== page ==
Space, Time and Dad

Auxerre, France – Every trip has multiple beginnings. It starts with the first step out the door; the first plane or train ride; the first border crossing; or the first moment when you feel far away from home. The “firsts” of my trip included leaving my apartment in Burgundy; a hotel in Montmartre; a night train barreling toward Croatia’s Dalmatian coast; a boat across the Aegean. But before all of that, my trip began with a roadtrip with my dad. And that began like greatest of all beginnings: with the collision of subatomic particles at near-absolute speeds…

It was my last week living in France and dad was coming to visit. We had decided to help me kick off my travels with a two-week road trip through France.

When he was twenty, dad joined the merchant marines. He was a small-town kid who wanted to get out of West Virginia, so he signed up for a year at sea. The work was mundane—cleaning smokestacks, swabbing decks, polishing wrenches—but it catapulted him from rural Appalachia to parts of the world he’d never imagined. Dad visited Europe’s great ports in Rotterdam and Antwerp, rounded Africa’s Cape of Good Hope, crossed the Pacific Ocean, and dropped anchor beside Caribbean islands. He traveled more broadly than most people dream of.

But a year later he returned to the United States where he finished school, got married, and started a family. That was forty-five years ago. Since then he hadn’t once stepped foot outside the U.S. Absorbed with life—raising kids who themselves wanted to travel—he stayed home. Now, at age 65, he wanted to travel again for the first time.

I was excited. I met him at Charles de Gaulle airport outside Paris and took him to my apartment in Burgundy for a couple nights before hitting the road. Along the way I quizzed him about what he wanted to see.  The Cote d’Azure? Wine country? Notre Dame Cathedral? The Eiffel Tower? I’d seen them all, and I gloated (obnoxiously) that I knew them all well.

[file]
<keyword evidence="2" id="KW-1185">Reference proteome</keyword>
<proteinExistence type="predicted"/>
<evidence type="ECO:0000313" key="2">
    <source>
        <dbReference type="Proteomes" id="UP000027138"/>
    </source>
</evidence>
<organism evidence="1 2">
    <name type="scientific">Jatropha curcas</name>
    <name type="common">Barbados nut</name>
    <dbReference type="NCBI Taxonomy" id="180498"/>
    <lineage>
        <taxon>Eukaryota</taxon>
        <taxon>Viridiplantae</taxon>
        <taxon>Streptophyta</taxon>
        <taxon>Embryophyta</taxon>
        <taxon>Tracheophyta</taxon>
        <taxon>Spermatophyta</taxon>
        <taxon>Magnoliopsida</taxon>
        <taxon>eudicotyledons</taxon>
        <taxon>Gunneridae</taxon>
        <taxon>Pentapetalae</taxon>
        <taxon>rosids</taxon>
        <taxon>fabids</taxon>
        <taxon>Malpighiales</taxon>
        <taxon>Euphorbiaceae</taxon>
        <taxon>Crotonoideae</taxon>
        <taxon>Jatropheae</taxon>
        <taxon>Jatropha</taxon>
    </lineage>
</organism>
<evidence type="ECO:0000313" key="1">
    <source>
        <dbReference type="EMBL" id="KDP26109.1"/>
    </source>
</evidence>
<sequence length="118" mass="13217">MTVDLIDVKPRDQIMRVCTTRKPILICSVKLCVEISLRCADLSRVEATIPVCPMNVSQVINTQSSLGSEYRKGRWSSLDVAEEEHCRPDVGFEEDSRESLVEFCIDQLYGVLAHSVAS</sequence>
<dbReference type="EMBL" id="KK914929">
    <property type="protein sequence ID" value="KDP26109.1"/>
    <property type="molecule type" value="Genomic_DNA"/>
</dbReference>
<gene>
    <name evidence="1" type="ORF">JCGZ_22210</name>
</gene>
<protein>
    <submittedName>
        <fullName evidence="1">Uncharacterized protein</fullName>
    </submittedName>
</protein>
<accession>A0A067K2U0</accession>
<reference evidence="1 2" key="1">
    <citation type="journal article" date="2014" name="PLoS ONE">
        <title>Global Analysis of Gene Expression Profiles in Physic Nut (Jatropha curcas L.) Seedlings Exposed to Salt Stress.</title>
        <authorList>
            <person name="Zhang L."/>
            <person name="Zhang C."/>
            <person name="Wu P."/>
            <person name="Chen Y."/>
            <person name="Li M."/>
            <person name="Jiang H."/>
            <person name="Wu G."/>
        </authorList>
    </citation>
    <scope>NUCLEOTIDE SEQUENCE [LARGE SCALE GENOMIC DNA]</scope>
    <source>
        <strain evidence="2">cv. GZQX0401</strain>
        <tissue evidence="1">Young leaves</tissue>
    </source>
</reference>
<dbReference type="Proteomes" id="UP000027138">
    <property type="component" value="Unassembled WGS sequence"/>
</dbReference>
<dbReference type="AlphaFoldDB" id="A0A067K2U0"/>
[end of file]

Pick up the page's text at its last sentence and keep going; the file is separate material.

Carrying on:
But after each suggestion dad answered my excitement with an equal measure of simple, agreeable, compliance. “Sure,” and “if you want,” and “I guess so.” Or what was the worst: “Why not.”

I was disappointed.

“Is there one damn thing you’re excited to see?”

Dad straightened up like a cadet and delivered three carefully articulated words: “Large. Hadron. Collider.”


Photo: The 800-year-old Cathédrale Saint-Étienne, as seen from my balcony in Auxerre, France.

It’s not even in France. Actually, it’s half in France. And that annoyed me even more.

Our car rumbled through Burgundy’s vineyards, pointed toward the Swiss border. Dad drove, and I hung my chin out the window watching rows of tiny red grapes speed past. He explained.

The Large Hadron Collider is essentially a big donut buried beneath the Swiss-French border near Geneva, Switzerland. More accurately, the thing is a 27-kilometer tunnel, curled up in a hoop-shape. Scientists built it for physics experiments. In fact, it took 30 years, $8 billion dollars, and a coalition of 100 nations to construct this mightiest of donuts. Then they slung it over the Swiss-French border as a symbol of international esprit de corps.

The big donut is what physicists call a particle accelerator. Scientists take turns firing tiny particles through its chambers, making them go faster and faster until they smash into each other. The particles shatter into a thousand tiny bits and the scientists sift through the mess looking for new tiny particles. When dad and I visited, these scientists were preoccupied with finding one tiny particle in particular, which they called the Higgs Boson.

Dad looked at me very seriously and repeated the sound of the word: “BO-zon.”

I scribbled in my journal: “Giant donut. Underground. BO-zon.” And I sketched a stick man with a donut. The edible kind.

“Can we go inside?”

“No. You could die from radiation.”